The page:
100 Hymns Everyone Should Learn

100 Hymns Everyone Should Learn February 23, 2016


My recent post on hymns that should be forgotten spawned quite a bit of discussion on the blog and Facebook page, and much of that discussion, especially one request from a pastor friend of mine, has led me to consider the other side of the coin. Which songs are worth keeping?

Well, here’s a list of 100 hymns worth singing, in (sort-of) descending order, chosen by endurance, historical importance, and theological content. Of course, they reflect both my low church evangelical upbringing, and my high church Protestant leanings, and the American perspective that I don’t embrace, but  can’t easily shake.

This is not a list of my personal favorites. These are not hymns that merely make me feel good about God and myself. Instead, these are hymns that sustain, that challenge, and that clearly tell the Christian story.

That being said, this is not supposed to be an objective list in any way. Any of you could certainly add some and take some a way. What I do hope is that you will find a group of hymns that each tell the gospel story in a unique way, and get a feel for the depth and breadth of excellent hymns that can enrich our corporate worship – if we would only use them, of course.

As you read, come up with your own list of five or ten or twenty (or a hundred) and leave it in the comment section.

100. Built on the Rock, the church doth stand – Nikolai F.S. Grundtvig, 1854; trans. Carl Doving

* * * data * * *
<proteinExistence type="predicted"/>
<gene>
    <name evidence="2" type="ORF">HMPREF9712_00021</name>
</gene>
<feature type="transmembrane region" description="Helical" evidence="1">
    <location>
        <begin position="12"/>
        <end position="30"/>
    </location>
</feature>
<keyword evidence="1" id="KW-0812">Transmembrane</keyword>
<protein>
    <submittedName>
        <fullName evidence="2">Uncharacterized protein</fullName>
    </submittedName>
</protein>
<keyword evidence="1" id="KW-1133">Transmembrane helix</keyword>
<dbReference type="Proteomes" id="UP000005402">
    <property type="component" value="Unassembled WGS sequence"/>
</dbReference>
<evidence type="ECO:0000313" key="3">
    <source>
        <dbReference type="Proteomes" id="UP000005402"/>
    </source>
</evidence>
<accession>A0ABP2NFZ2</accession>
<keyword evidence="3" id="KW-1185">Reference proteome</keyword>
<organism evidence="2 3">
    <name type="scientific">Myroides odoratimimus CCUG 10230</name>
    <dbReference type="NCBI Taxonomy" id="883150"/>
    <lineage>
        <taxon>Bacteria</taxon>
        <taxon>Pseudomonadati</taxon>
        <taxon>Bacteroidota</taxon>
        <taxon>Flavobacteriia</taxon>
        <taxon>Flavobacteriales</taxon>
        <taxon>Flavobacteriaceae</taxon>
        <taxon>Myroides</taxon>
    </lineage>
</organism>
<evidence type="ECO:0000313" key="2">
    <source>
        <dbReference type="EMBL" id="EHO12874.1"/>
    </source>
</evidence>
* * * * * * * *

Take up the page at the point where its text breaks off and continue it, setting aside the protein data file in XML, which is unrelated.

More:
Surely in temples made with hands
God, the Most High, is not dwelling

99. Forward through the ages – Frederick Lucian Hosmer, 1908

Bound by God’s far purpose
in one living whole,
move we on together
to the shining goal.

98. There’s a wideness in God’s mercy – Frederick W. Faber, 1854

For the love of God is broader
than the measure of our mind;
and the heart of the Eternal
is most wonderfully kind.

97. I want to walk as a child of the light – Kathleen Thomerson, 1966

Clear Sun of Righteousness, shine on my path,
and show me the way to the Father.

96. There is a fountain filled with blood – William Cowper, ca. 1771

E’er since, by faith, I saw the stream
thy flowing wounds supply,
redeeming love has been my theme,
and shall be till I die.

95. There is a higher throne – Keith Getty & Stuart Townend, 2002

And there we’ll find our home,
Our life before the throne;
We’ll honor Him in perfect song
Where we belong.

94. At the name of Jesus – Caroline M. Noel, 1870

In your hearts enthrone him;
there let him subdue
all that is not holy,
all that is not true.

93. O splendor of God’s glory bright – Ambrose of Milan, 4th c.;
trans. Robert S. Bridges, 1899

O splendor of God’s glory bright,
O thou that bringest light from light;
O Light of light, light’s living spring,
O day, all days illumining.

92. When in our music God is glorified – Fred Pratt Green, 1971

So has the church in liturgy and song,
in faith and love, through centuries of wrong,
borne witness to the truth in every tongue,

91. What child is this? – William C. Dix, 1865

Nails, spear shall pierce Him through,
The cross be borne for me, for you.
Hail, hail the Word made flesh,
The Babe, the Son of Mary.

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